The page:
House Speaker Joe Aresimowicz, left, and Majority Leader Matt Ritter Keith M. Phaneuf /

One day after Democratic legislative leaders optimistically anticipated a bipartisan budget deal in the coming days, lawmakers took a more restrained tone Wednesday, but insisted talks are still making progress.

“We’re in that room until we’re not in the room,” said House Minority Leader Themis Klarides, R-Derby, who quickly added, “We have hope or we wouldn’t be in the room. … We’ve agreed on a number of things but there’s still very serious issues we have to work out.”

House Speaker Joe Aresimowicz, D-Berlin, had said Tuesday that, “I really can’t see a way where we don’t come to an agreement,” adding he expected leaders could bring that deal to Gov. Dannel P. Malloy in a day or two.

But 24 hours later the speaker emphasized the time that’s required to reach the many hard decisions with which lawmakers were grappling.

“Getting there is tough, but we’re taking a step forward each and every day,” he said.

Did he still expect bipartisan talks would yield an agreement?

“Yeah, but I’m forever the optimist,” he added.

House Majority Leader Matt Ritter, D-Hartford, said progress is slow at times because each caucus must periodically assess whether rank-and-file members are likely to support various changes.

“We’re very much trying to find that moment and I think when we hit it — if we hit it, when we hit it — we’ll know it,” he said. “We’re just not quite there yet.”

After pushing competing budget plans for much of the summer, legislative leaders renewed bipartisan talks last week with a new twist — not including Malloy’s budget staff in the negotiations.

A budget crafted by Malloy and Democratic leaders failed to clear the legislature in mid-September while a GOP plan narrowly won approval after drawing votes from eight Democrats.

But the governor vetoed that plan argued it was plagued by hundreds of millions of dollars in gimmicks — a claim GOP leaders dispute — deep cuts to  higher education and insufficient funding for the financially distressed city of Hartford.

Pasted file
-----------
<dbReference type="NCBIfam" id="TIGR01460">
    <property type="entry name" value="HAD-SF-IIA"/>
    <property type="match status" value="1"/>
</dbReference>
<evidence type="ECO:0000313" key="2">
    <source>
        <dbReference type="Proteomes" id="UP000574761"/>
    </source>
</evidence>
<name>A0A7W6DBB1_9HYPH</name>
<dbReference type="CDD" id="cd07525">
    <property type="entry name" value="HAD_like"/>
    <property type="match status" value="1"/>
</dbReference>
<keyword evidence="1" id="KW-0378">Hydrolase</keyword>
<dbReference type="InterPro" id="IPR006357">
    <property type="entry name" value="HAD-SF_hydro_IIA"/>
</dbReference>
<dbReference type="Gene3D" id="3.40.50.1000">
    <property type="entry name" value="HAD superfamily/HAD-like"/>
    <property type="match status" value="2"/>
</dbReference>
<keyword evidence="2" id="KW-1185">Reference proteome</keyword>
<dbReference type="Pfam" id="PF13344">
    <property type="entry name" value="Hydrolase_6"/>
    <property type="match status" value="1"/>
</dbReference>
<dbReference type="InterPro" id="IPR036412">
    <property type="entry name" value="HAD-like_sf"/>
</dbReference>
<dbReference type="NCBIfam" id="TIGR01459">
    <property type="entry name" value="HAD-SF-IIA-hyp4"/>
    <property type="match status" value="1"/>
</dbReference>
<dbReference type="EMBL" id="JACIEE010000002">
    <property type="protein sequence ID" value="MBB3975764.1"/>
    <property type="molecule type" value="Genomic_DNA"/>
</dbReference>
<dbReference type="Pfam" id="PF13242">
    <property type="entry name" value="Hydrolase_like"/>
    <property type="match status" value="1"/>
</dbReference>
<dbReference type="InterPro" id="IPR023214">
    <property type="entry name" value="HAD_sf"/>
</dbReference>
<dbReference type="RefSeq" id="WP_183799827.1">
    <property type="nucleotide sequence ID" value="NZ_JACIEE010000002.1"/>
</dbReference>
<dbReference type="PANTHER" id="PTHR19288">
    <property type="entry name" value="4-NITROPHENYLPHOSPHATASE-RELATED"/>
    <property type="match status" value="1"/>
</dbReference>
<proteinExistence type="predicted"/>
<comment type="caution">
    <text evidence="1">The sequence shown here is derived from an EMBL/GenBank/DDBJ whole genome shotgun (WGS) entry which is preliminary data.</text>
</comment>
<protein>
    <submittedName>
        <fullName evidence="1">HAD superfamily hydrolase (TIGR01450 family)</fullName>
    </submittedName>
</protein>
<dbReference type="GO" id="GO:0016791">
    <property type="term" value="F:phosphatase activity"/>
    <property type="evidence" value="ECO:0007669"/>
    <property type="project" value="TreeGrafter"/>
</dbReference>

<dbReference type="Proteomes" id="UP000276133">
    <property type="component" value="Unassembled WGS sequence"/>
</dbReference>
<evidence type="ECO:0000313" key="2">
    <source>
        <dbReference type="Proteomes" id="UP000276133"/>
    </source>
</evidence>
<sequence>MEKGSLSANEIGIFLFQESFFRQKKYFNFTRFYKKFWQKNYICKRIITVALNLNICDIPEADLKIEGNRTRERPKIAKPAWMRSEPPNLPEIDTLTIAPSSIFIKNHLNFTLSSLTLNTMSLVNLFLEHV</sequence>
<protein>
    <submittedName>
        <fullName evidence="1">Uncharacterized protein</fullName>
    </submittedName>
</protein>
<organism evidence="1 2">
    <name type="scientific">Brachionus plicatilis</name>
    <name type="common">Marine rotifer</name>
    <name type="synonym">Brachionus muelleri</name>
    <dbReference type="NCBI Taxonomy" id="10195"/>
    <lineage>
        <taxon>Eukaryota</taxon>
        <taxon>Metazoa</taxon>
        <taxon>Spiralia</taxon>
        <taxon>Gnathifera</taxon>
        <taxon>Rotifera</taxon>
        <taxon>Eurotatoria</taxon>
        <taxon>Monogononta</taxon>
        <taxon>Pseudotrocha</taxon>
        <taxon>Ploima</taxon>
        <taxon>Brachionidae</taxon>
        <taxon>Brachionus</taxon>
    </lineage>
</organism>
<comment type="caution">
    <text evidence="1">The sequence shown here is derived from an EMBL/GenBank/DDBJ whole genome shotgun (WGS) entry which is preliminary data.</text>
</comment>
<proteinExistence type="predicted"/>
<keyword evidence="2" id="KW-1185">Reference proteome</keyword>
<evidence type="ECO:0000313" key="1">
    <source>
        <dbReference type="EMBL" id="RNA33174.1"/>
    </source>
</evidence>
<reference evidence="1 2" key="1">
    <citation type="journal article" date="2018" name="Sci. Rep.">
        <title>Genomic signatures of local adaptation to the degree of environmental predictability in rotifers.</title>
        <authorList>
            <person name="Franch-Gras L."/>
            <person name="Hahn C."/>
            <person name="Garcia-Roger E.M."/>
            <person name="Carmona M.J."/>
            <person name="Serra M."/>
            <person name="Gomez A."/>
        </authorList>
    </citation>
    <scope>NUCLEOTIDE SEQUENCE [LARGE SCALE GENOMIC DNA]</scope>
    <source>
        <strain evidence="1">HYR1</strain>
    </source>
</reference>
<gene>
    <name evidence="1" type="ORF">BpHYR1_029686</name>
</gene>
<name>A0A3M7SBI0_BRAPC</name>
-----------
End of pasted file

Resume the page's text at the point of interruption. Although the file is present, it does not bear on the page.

The administration has been wary, though, that the latest push to achieve bipartisan consensus will produce a deal that restores some of the same budget initiatives that led Malloy to veto the GOP-crafted plan.

These include proposals to reduce state payments into pension funds and to direct Malloy to achieve massive savings after the next budget is in force. All remain under consideration.

The governor warned legislators Wednesday he would not hesitate to veto any budget he considers to be fiscally flawed — regardless of whether it has enough bipartisan backing to override that veto.

But it still was unclear when legislative leaders left the Capitol late Wednesday whether a bipartisan deal would be struck any time soon.

Senate Republican leader Len Fasano and House Minority Leader Themis Klarides Keith M. Phaneuf /

Klarides confirmed the pension issues remain a sticking point.

And Senate President Pro Tem Martin M. Looney, D-New Haven, said while there has progress on municipal mandate relief and incentives for towns to regionalize services, “Some of that has been pinned down. Some of it is still somewhat conceptual.”

Senate Republican leader Len Fasano of North Haven focused his comments not on whether an agreement would be reached, but simply the fact that both sides have compromised and negotiated in recent days in a cooperative fashion not seen in years.

“Whatever else happens, I think that’s extraordinarily healthy for the state of Connecticut,” he said.

When pressed to estimate when a budget compromise might be struck, Klarides declined.

“Is there a chance you won’t get there? Of course there’s a chance you won’t get there,” she said. “I don’t like to put deadlines on anything.”

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Keith M. PhaneufState Budget Reporter

Keith has spent most of his 31 years as a reporter specializing in state government finances, analyzing such topics as income tax equity, waste in government and the complex funding systems behind Connecticut’s transportation and social services networks. He has been the state finances reporter at CT Mirror since it launched in 2010. Prior to joining CT Mirror Keith was State Capitol bureau chief for The Journal Inquirer of Manchester, a reporter for the Day of New London, and a former contributing writer to The New York Times. Keith is a graduate of and a former journalism instructor at the University of Connecticut.

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